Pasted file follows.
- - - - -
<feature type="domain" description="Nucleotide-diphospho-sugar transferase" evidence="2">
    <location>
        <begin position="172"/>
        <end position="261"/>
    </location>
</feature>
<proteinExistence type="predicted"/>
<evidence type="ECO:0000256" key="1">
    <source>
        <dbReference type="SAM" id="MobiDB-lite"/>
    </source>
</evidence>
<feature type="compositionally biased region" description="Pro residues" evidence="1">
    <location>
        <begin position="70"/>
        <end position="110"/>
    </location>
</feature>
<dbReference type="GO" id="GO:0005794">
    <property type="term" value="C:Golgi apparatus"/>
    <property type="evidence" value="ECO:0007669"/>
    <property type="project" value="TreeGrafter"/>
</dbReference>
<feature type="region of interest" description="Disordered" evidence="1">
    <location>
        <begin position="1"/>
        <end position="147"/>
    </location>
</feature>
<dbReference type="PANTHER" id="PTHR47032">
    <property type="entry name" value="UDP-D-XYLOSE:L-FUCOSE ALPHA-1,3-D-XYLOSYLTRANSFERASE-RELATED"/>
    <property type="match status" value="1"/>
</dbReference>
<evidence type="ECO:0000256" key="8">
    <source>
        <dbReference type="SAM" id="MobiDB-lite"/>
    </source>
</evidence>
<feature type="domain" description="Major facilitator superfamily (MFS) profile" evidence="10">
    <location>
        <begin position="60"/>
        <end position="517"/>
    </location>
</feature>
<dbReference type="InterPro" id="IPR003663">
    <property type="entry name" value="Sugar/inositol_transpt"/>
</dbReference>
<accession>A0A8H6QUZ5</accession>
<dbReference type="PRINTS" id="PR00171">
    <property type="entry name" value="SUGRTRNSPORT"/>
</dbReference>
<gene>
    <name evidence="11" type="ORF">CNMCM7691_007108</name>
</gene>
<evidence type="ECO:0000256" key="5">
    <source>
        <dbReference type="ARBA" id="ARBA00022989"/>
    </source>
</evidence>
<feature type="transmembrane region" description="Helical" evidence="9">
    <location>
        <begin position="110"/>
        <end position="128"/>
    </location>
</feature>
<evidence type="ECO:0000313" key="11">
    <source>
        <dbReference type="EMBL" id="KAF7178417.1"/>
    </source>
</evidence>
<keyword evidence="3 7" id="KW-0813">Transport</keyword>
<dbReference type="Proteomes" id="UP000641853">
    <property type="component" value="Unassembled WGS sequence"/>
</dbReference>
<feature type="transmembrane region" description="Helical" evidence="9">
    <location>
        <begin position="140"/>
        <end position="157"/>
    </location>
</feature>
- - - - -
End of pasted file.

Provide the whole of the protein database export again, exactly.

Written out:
<feature type="domain" description="Nucleotide-diphospho-sugar transferase" evidence="2">
    <location>
        <begin position="172"/>
        <end position="261"/>
    </location>
</feature>
<proteinExistence type="predicted"/>
<evidence type="ECO:0000256" key="1">
    <source>
        <dbReference type="SAM" id="MobiDB-lite"/>
    </source>
</evidence>
<feature type="compositionally biased region" description="Pro residues" evidence="1">
    <location>
        <begin position="70"/>
        <end position="110"/>
    </location>
</feature>
<dbReference type="GO" id="GO:0005794">
    <property type="term" value="C:Golgi apparatus"/>
    <property type="evidence" value="ECO:0007669"/>
    <property type="project" value="TreeGrafter"/>
</dbReference>
<feature type="region of interest" description="Disordered" evidence="1">
    <location>
        <begin position="1"/>
        <end position="147"/>
    </location>
</feature>
<dbReference type="PANTHER" id="PTHR47032">
    <property type="entry name" value="UDP-D-XYLOSE:L-FUCOSE ALPHA-1,3-D-XYLOSYLTRANSFERASE-RELATED"/>
    <property type="match status" value="1"/>
</dbReference>
<evidence type="ECO:0000256" key="8">
    <source>
        <dbReference type="SAM" id="MobiDB-lite"/>
    </source>
</evidence>
<feature type="domain" description="Major facilitator superfamily (MFS) profile" evidence="10">
    <location>
        <begin position="60"/>
        <end position="517"/>
    </location>
</feature>
<dbReference type="InterPro" id="IPR003663">
    <property type="entry name" value="Sugar/inositol_transpt"/>
</dbReference>
<accession>A0A8H6QUZ5</accession>
<dbReference type="PRINTS" id="PR00171">
    <property type="entry name" value="SUGRTRNSPORT"/>
</dbReference>
<gene>
    <name evidence="11" type="ORF">CNMCM7691_007108</name>
</gene>
<evidence type="ECO:0000256" key="5">
    <source>
        <dbReference type="ARBA" id="ARBA00022989"/>
    </source>
</evidence>
<feature type="transmembrane region" description="Helical" evidence="9">
    <location>
        <begin position="110"/>
        <end position="128"/>
    </location>
</feature>
<evidence type="ECO:0000313" key="11">
    <source>
        <dbReference type="EMBL" id="KAF7178417.1"/>
    </source>
</evidence>
<keyword evidence="3 7" id="KW-0813">Transport</keyword>
<dbReference type="Proteomes" id="UP000641853">
    <property type="component" value="Unassembled WGS sequence"/>
</dbReference>
<feature type="transmembrane region" description="Helical" evidence="9">
    <location>
        <begin position="140"/>
        <end position="157"/>
    </location>
</feature>